A blog from the Ontario Library Service

Links we Love #4

Here is what I read last week.

One: Diversity in Public Libraries
5 min. read

Have you ever taken a class about serving diverse populations?  It might be a good idea to look into this if you haven’t. These can be eye opening for any learner, and can help library staff engage groups who feel, or are underserved. Techniques as simple as posting a sign with the languages spoken by reference and/or information desk staff can make all the difference when a patron decides whether to approach you.

Two: The Cobweb
30 min. read

What goes on the web, stays on the web. Wrong.  “The average life of a Web page is about a hundred days” writes Jill Lepore. For those of you obsessed with the glut of information on the web and what happens to it – this is a fascinating read.

Three: Check Out These Clever Kits for Teaching Your Kids to Hack Electronics
6 min. read

Plenty of libraries have growing collections of toys, kits and tools designed to help kids learn about science, technology, engineering and math (STEM). If you’re wondering what to look for, this article gives some basic tips. And don’t be afraid of bringing in tools you don’t know. You can learn with your patrons, and often children’s knowledge will eclipse your own quickly (no matter what level you start at). That’s okay.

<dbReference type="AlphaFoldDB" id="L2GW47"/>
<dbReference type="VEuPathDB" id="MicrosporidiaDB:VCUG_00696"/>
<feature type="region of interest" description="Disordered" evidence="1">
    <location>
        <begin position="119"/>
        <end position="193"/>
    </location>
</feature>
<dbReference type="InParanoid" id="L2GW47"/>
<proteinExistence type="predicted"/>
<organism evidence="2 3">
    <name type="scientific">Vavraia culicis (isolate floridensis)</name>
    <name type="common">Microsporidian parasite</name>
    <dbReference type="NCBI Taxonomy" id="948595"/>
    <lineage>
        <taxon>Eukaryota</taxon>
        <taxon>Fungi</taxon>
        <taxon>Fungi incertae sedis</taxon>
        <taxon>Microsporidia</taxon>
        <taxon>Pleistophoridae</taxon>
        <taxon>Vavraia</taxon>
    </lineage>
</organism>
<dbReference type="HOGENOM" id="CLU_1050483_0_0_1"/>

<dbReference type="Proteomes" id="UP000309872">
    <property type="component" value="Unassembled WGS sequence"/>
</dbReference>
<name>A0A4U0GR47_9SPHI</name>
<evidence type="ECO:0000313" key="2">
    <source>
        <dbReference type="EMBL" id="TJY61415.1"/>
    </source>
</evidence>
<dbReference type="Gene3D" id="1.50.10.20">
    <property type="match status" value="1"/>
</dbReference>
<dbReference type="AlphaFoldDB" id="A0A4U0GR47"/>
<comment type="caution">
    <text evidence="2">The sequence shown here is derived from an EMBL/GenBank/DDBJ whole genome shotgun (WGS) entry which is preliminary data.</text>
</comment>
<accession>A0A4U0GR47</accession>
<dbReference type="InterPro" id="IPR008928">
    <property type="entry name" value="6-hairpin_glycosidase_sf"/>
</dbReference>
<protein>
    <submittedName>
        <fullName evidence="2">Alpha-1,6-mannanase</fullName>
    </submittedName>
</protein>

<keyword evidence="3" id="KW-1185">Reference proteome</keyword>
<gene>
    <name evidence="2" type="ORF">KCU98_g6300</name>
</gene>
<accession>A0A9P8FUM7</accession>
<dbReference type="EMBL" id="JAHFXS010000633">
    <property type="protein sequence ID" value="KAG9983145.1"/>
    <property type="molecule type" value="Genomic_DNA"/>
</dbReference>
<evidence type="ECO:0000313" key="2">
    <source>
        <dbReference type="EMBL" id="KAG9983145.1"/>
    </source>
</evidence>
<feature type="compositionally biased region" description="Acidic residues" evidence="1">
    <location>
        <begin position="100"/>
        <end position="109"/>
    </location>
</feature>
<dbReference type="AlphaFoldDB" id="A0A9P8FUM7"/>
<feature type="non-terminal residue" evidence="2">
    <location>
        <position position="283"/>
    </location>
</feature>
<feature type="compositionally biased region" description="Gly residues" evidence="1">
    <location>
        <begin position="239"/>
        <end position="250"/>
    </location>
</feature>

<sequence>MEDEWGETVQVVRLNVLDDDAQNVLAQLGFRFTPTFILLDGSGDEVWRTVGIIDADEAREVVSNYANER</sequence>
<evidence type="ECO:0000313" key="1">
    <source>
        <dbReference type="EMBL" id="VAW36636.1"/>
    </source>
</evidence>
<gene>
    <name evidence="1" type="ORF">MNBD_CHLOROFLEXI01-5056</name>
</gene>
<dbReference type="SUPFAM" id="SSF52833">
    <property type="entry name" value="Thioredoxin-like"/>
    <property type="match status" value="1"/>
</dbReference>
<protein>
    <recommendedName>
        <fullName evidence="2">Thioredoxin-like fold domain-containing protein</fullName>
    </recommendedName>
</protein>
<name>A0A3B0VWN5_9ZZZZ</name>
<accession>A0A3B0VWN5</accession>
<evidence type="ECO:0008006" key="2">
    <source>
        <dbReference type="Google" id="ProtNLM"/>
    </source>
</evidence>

If you’d like to experiment before you buy, OLA members can borrow lots of different items for free from OLITA’s lending library.

Four: Deb Fallows on the Local Library

Deb Fallows and her partner embarked on a 54,000-mile journey around America in a single-engine plane a little while ago, and their reporting is published in the Atlantic. The series is called City Makers: American Futures. And it shouldn’t shock us, but libraries feature heavily in their writing. A few articles:

  • The Library Card
    “As we traveled around the U.S. reporting on the revival of towns and cities, we always made the local library an early stop. We’d hit the newspaper offices, the chamber of commerce, city hall, and Main Street for an introduction to the economics, politics, and stresses of a town. The visit to the public library revealed its heart and soul.”
  • A Public Library Tells the Civic Story of a Town
    Greenville’s public library puts its past and present on full display: mills, racial history, internationalism, public-private collaborations, and culture.
  • Pitching in to Save a Library
    In San Bernardino, one way to help save the city is to save its library.

Five: More than half of N.L. libraries closing in wake of budget cuts
3 min. read

Newfoundland will lose more than fifty percent of its library branches over the next two years, due to a decision made by the library board in response to a major provincial budget cut. My gut instinct is that this is awful; lost jobs, and a loss of local community libraries. But, with such a significant budget cut, business as usual would have been impossible. We’ll have to see how the regional library model plays out, and whether they are given the support they need to become regional hubs.

Six: Lemon Rosemary Muffins
Prep time: 20 mins.
Bake time: 15 mins.

These muffins are savoury, not sweet. The olive oil, lemon and rosemary are a winning combination.